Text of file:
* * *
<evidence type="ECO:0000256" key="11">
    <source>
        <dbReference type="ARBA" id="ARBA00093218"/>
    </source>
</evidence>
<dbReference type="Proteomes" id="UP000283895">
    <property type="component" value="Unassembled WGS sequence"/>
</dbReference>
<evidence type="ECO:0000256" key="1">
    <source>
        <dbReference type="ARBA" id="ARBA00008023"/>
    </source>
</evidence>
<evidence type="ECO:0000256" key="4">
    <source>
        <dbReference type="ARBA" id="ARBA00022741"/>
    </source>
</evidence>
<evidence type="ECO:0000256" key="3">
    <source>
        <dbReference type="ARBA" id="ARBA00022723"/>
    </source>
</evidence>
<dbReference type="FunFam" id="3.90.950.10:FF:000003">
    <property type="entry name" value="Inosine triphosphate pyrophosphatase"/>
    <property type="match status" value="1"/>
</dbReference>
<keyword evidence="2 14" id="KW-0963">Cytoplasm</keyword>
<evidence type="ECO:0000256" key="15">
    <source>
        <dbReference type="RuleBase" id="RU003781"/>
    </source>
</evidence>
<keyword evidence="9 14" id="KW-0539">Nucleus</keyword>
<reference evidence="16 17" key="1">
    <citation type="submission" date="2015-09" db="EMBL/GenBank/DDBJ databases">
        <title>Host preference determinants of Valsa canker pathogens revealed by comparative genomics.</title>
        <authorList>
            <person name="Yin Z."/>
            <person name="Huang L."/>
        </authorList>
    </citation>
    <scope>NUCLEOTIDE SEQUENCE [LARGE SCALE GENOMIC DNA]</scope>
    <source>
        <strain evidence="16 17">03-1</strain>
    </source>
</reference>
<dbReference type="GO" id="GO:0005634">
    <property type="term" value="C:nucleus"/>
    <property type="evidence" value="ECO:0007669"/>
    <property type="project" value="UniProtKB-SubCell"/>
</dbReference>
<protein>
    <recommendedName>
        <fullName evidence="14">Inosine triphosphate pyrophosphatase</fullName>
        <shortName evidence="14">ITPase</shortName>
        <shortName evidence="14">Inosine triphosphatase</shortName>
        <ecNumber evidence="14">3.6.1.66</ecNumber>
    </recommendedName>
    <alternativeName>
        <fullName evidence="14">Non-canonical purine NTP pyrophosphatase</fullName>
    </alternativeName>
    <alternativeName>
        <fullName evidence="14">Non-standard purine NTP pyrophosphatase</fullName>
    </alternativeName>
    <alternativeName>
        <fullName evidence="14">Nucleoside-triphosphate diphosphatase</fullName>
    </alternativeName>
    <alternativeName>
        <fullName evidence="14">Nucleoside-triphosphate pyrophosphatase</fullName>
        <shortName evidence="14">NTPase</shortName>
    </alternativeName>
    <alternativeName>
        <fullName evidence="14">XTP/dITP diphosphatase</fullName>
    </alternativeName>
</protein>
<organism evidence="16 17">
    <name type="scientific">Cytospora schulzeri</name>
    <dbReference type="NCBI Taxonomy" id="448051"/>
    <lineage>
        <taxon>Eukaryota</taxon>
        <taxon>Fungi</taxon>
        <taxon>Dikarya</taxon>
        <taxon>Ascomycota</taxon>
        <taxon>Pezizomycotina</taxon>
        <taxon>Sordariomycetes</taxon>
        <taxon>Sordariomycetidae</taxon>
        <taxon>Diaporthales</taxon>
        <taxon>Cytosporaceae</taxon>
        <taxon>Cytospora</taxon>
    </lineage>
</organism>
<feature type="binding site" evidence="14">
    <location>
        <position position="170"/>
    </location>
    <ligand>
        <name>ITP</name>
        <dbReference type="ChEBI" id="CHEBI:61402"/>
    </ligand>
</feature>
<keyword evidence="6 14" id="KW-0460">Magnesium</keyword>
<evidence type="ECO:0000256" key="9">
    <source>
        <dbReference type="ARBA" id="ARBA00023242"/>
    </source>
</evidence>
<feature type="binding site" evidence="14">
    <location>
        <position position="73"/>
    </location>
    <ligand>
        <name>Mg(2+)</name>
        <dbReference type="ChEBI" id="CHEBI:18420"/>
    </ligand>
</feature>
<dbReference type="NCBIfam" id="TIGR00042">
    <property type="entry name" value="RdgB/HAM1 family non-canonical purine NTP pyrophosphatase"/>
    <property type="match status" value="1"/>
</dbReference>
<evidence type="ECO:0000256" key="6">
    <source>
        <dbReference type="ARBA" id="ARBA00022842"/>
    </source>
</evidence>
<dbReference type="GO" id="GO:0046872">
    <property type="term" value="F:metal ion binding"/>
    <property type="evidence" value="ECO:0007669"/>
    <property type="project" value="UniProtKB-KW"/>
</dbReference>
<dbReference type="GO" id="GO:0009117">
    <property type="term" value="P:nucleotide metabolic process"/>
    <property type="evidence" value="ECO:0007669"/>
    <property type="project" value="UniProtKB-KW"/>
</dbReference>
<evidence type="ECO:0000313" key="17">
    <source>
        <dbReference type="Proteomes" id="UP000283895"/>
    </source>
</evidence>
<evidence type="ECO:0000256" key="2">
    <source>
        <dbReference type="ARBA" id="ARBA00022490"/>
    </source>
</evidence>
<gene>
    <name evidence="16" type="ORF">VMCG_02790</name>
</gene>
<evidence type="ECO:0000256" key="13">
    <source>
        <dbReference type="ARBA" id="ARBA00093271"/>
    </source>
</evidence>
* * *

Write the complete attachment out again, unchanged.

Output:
<evidence type="ECO:0000256" key="11">
    <source>
        <dbReference type="ARBA" id="ARBA00093218"/>
    </source>
</evidence>
<dbReference type="Proteomes" id="UP000283895">
    <property type="component" value="Unassembled WGS sequence"/>
</dbReference>
<evidence type="ECO:0000256" key="1">
    <source>
        <dbReference type="ARBA" id="ARBA00008023"/>
    </source>
</evidence>
<evidence type="ECO:0000256" key="4">
    <source>
        <dbReference type="ARBA" id="ARBA00022741"/>
    </source>
</evidence>
<evidence type="ECO:0000256" key="3">
    <source>
        <dbReference type="ARBA" id="ARBA00022723"/>
    </source>
</evidence>
<dbReference type="FunFam" id="3.90.950.10:FF:000003">
    <property type="entry name" value="Inosine triphosphate pyrophosphatase"/>
    <property type="match status" value="1"/>
</dbReference>
<keyword evidence="2 14" id="KW-0963">Cytoplasm</keyword>
<evidence type="ECO:0000256" key="15">
    <source>
        <dbReference type="RuleBase" id="RU003781"/>
    </source>
</evidence>
<keyword evidence="9 14" id="KW-0539">Nucleus</keyword>
<reference evidence="16 17" key="1">
    <citation type="submission" date="2015-09" db="EMBL/GenBank/DDBJ databases">
        <title>Host preference determinants of Valsa canker pathogens revealed by comparative genomics.</title>
        <authorList>
            <person name="Yin Z."/>
            <person name="Huang L."/>
        </authorList>
    </citation>
    <scope>NUCLEOTIDE SEQUENCE [LARGE SCALE GENOMIC DNA]</scope>
    <source>
        <strain evidence="16 17">03-1</strain>
    </source>
</reference>
<dbReference type="GO" id="GO:0005634">
    <property type="term" value="C:nucleus"/>
    <property type="evidence" value="ECO:0007669"/>
    <property type="project" value="UniProtKB-SubCell"/>
</dbReference>
<protein>
    <recommendedName>
        <fullName evidence="14">Inosine triphosphate pyrophosphatase</fullName>
        <shortName evidence="14">ITPase</shortName>
        <shortName evidence="14">Inosine triphosphatase</shortName>
        <ecNumber evidence="14">3.6.1.66</ecNumber>
    </recommendedName>
    <alternativeName>
        <fullName evidence="14">Non-canonical purine NTP pyrophosphatase</fullName>
    </alternativeName>
    <alternativeName>
        <fullName evidence="14">Non-standard purine NTP pyrophosphatase</fullName>
    </alternativeName>
    <alternativeName>
        <fullName evidence="14">Nucleoside-triphosphate diphosphatase</fullName>
    </alternativeName>
    <alternativeName>
        <fullName evidence="14">Nucleoside-triphosphate pyrophosphatase</fullName>
        <shortName evidence="14">NTPase</shortName>
    </alternativeName>
    <alternativeName>
        <fullName evidence="14">XTP/dITP diphosphatase</fullName>
    </alternativeName>
</protein>
<organism evidence="16 17">
    <name type="scientific">Cytospora schulzeri</name>
    <dbReference type="NCBI Taxonomy" id="448051"/>
    <lineage>
        <taxon>Eukaryota</taxon>
        <taxon>Fungi</taxon>
        <taxon>Dikarya</taxon>
        <taxon>Ascomycota</taxon>
        <taxon>Pezizomycotina</taxon>
        <taxon>Sordariomycetes</taxon>
        <taxon>Sordariomycetidae</taxon>
        <taxon>Diaporthales</taxon>
        <taxon>Cytosporaceae</taxon>
        <taxon>Cytospora</taxon>
    </lineage>
</organism>
<feature type="binding site" evidence="14">
    <location>
        <position position="170"/>
    </location>
    <ligand>
        <name>ITP</name>
        <dbReference type="ChEBI" id="CHEBI:61402"/>
    </ligand>
</feature>
<keyword evidence="6 14" id="KW-0460">Magnesium</keyword>
<evidence type="ECO:0000256" key="9">
    <source>
        <dbReference type="ARBA" id="ARBA00023242"/>
    </source>
</evidence>
<feature type="binding site" evidence="14">
    <location>
        <position position="73"/>
    </location>
    <ligand>
        <name>Mg(2+)</name>
        <dbReference type="ChEBI" id="CHEBI:18420"/>
    </ligand>
</feature>
<dbReference type="NCBIfam" id="TIGR00042">
    <property type="entry name" value="RdgB/HAM1 family non-canonical purine NTP pyrophosphatase"/>
    <property type="match status" value="1"/>
</dbReference>
<evidence type="ECO:0000256" key="6">
    <source>
        <dbReference type="ARBA" id="ARBA00022842"/>
    </source>
</evidence>
<dbReference type="GO" id="GO:0046872">
    <property type="term" value="F:metal ion binding"/>
    <property type="evidence" value="ECO:0007669"/>
    <property type="project" value="UniProtKB-KW"/>
</dbReference>
<dbReference type="GO" id="GO:0009117">
    <property type="term" value="P:nucleotide metabolic process"/>
    <property type="evidence" value="ECO:0007669"/>
    <property type="project" value="UniProtKB-KW"/>
</dbReference>
<evidence type="ECO:0000313" key="17">
    <source>
        <dbReference type="Proteomes" id="UP000283895"/>
    </source>
</evidence>
<evidence type="ECO:0000256" key="2">
    <source>
        <dbReference type="ARBA" id="ARBA00022490"/>
    </source>
</evidence>
<gene>
    <name evidence="16" type="ORF">VMCG_02790</name>
</gene>
<evidence type="ECO:0000256" key="13">
    <source>
        <dbReference type="ARBA" id="ARBA00093271"/>
    </source>
</evidence>